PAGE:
Two competitive defeats in a row. Winless in four competitive games. The alarm bells continue to ring concerning Germany, and after their recent international action, Die Mannschaft have slipped to the cusp of relegation from their UEFA Nations League group. Two losses in four days, scoring just once and conceding five, all is far from well with Joachim Low’s team, who suffered a record sixth defeat in a calendar year.
But while the defeat to the Netherlands on Saturday at the Johan Cruyff Arena was a hapless showing, the loss to France in Paris offered a cause for optimism. For the first time in quite a while, Germany didn’t look hapless, didn’t look unsure of how to play, as they put France on the back foot, particularly in the first period. The counter-attacking intent was there, as well as the tactical flexibility- the team switching from 3-4-2-1 to 4-4-2 when the need arose. The French defence were got at, and only a few misplaced passes in the final third prevented Germany from leading by more than one goal at halftime.
For all of Low’s criticism, he also displayed ruthlessness in the line-up. Having hugely underperformed in the defeat to Holland, Thomas Muller and Jerome Boateng were dropped to the bench, while further changes saw Nico Schulz, Serge Gnabry, Thilo Kehrer, Niklas Sule and Leroy Sane all start. Low has always subject to some form of criticism for opting with the regulars – Thomas Muller serving a case in point – no matter how out of form or declining they look to be, but there was something of a newness to this German side that begun at the Stade de France.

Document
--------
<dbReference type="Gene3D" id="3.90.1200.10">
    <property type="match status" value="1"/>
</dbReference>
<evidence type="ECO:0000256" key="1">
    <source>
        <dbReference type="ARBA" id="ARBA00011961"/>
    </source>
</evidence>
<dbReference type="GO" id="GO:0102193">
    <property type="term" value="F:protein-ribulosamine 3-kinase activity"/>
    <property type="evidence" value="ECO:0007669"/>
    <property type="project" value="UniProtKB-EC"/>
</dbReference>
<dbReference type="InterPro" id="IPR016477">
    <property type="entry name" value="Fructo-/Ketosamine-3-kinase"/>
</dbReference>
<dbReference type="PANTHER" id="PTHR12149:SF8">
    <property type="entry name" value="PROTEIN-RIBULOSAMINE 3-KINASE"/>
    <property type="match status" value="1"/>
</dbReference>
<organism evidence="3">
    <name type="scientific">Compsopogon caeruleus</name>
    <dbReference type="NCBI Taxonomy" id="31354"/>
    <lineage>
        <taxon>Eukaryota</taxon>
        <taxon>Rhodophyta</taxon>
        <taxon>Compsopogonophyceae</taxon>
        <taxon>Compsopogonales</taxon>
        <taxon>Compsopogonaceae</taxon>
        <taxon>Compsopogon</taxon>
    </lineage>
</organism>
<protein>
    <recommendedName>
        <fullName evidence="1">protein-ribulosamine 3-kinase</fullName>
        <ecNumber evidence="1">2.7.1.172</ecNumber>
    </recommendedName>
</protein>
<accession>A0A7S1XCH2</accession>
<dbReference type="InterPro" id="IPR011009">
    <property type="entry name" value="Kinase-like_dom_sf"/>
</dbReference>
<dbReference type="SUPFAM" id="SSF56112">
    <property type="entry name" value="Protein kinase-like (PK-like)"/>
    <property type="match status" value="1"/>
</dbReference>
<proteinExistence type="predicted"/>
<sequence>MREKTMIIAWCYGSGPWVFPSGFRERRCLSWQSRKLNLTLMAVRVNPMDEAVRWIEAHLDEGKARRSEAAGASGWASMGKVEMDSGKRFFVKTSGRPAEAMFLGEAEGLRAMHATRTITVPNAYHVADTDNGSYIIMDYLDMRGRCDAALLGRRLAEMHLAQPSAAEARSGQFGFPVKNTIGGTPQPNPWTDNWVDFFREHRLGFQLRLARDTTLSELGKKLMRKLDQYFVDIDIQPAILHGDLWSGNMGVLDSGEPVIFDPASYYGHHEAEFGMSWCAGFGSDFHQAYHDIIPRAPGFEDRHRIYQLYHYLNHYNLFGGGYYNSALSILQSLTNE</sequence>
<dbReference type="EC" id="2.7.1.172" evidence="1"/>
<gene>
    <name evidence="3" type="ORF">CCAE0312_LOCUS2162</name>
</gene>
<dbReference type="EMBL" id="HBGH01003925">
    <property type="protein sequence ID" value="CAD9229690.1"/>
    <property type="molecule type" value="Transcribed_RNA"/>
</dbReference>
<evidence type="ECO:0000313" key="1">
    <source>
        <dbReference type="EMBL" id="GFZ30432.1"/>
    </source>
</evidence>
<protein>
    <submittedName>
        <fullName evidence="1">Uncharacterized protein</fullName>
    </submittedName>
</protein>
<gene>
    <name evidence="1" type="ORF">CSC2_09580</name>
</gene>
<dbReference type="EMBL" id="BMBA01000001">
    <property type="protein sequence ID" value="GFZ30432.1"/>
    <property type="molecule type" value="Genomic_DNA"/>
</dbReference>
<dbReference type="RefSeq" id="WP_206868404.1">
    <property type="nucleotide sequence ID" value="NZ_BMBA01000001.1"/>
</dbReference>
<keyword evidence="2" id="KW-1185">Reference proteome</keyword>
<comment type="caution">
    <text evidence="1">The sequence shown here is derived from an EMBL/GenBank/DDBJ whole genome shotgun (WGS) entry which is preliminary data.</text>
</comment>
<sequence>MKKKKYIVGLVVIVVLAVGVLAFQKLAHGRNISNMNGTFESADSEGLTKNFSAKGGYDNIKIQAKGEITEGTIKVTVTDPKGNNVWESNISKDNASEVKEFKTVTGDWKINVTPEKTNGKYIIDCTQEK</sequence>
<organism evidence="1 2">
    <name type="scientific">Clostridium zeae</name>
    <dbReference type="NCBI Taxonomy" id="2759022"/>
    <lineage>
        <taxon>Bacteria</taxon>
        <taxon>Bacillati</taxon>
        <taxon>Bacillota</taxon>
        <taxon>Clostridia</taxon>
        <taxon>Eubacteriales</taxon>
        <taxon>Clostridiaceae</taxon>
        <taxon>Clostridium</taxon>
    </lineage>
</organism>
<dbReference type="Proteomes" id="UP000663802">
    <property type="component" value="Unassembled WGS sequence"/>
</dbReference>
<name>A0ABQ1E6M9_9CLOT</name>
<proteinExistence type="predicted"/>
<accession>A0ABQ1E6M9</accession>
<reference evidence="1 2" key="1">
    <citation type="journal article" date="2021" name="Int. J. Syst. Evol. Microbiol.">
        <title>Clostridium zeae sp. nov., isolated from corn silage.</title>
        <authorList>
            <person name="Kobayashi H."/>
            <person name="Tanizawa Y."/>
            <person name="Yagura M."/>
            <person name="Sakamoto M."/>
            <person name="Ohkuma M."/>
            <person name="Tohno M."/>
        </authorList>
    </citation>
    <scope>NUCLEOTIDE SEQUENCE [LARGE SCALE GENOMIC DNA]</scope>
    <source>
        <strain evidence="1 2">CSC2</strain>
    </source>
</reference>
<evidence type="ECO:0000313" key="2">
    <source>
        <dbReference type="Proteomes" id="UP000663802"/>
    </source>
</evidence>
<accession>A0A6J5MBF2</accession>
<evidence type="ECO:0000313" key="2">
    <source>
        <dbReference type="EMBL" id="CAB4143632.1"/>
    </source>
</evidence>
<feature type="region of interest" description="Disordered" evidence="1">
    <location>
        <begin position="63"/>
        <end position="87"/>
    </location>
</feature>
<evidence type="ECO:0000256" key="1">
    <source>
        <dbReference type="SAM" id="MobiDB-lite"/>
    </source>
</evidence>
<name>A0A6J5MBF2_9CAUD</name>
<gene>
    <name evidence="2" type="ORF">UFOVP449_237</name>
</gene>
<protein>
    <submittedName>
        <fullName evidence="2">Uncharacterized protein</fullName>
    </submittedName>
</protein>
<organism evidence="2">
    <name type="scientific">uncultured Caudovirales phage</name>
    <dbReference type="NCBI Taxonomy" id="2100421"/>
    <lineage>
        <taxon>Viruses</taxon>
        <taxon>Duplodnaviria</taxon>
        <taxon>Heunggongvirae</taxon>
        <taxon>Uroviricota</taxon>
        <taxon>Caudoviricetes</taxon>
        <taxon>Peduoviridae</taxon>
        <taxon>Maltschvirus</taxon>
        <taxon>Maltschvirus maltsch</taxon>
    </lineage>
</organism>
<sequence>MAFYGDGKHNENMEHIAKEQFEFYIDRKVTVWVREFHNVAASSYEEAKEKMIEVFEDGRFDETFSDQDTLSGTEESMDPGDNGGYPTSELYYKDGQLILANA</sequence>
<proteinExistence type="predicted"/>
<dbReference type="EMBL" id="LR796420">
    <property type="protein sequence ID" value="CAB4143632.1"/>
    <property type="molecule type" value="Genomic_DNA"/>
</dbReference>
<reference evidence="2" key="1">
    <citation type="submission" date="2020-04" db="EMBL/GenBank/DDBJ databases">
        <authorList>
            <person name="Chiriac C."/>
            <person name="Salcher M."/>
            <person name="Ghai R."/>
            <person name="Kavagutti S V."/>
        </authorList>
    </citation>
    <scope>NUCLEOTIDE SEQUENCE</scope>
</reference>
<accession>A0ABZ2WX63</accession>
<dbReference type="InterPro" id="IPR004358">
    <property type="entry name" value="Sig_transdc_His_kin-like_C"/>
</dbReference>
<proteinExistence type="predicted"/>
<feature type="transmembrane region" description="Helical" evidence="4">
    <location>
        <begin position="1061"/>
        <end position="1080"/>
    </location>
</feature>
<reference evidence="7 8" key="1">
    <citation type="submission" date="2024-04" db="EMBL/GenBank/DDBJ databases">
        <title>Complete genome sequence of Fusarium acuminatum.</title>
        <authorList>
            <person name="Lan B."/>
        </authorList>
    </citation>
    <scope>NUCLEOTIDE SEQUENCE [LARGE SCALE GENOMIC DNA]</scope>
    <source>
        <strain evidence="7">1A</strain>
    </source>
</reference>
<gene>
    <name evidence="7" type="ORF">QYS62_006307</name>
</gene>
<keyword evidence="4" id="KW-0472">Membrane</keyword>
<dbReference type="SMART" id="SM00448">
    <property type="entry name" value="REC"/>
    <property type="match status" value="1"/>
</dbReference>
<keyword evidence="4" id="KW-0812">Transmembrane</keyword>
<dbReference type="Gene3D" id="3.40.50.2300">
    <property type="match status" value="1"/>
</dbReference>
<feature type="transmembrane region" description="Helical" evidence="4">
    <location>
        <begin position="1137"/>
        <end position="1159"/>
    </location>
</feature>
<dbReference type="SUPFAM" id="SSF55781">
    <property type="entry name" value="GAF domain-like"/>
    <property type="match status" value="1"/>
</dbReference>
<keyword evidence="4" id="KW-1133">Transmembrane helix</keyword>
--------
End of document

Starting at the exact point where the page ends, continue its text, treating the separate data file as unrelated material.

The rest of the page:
The performance was certainly much more improved than the previous games, especially up front. But if there was just one constant from their previous wretched displays, it was that the sense of security that has been lacking in the German side at the back didn’t change. That defeat to France also means Die Mannschaft have now gone 13 games without a clean sheet, and for all their initial domination, France scoring was very much in the question.
The German defence remains to suffer from its recent plague of vulnerability, and the fact that even when the French looked very much second-best, a goal from the world champions looked inevitable is the eternal worry. An unmarked Antoine Griezmann headed home France’s equaliser, while late on Ousmane Dembele almost breezed past the German defence, just two examples of how suspect Germany still are the back. Little wonder Low opted to tinker with the backline in this international break, the solution still far from found.
Germany will hope that by November, when they play the Dutch again, further improvements will show. They’ll also hope to have curbed their uncertainty at the back, which at the moment is the biggest cloud over their gradual progress.
Image Credit: Bavaria Works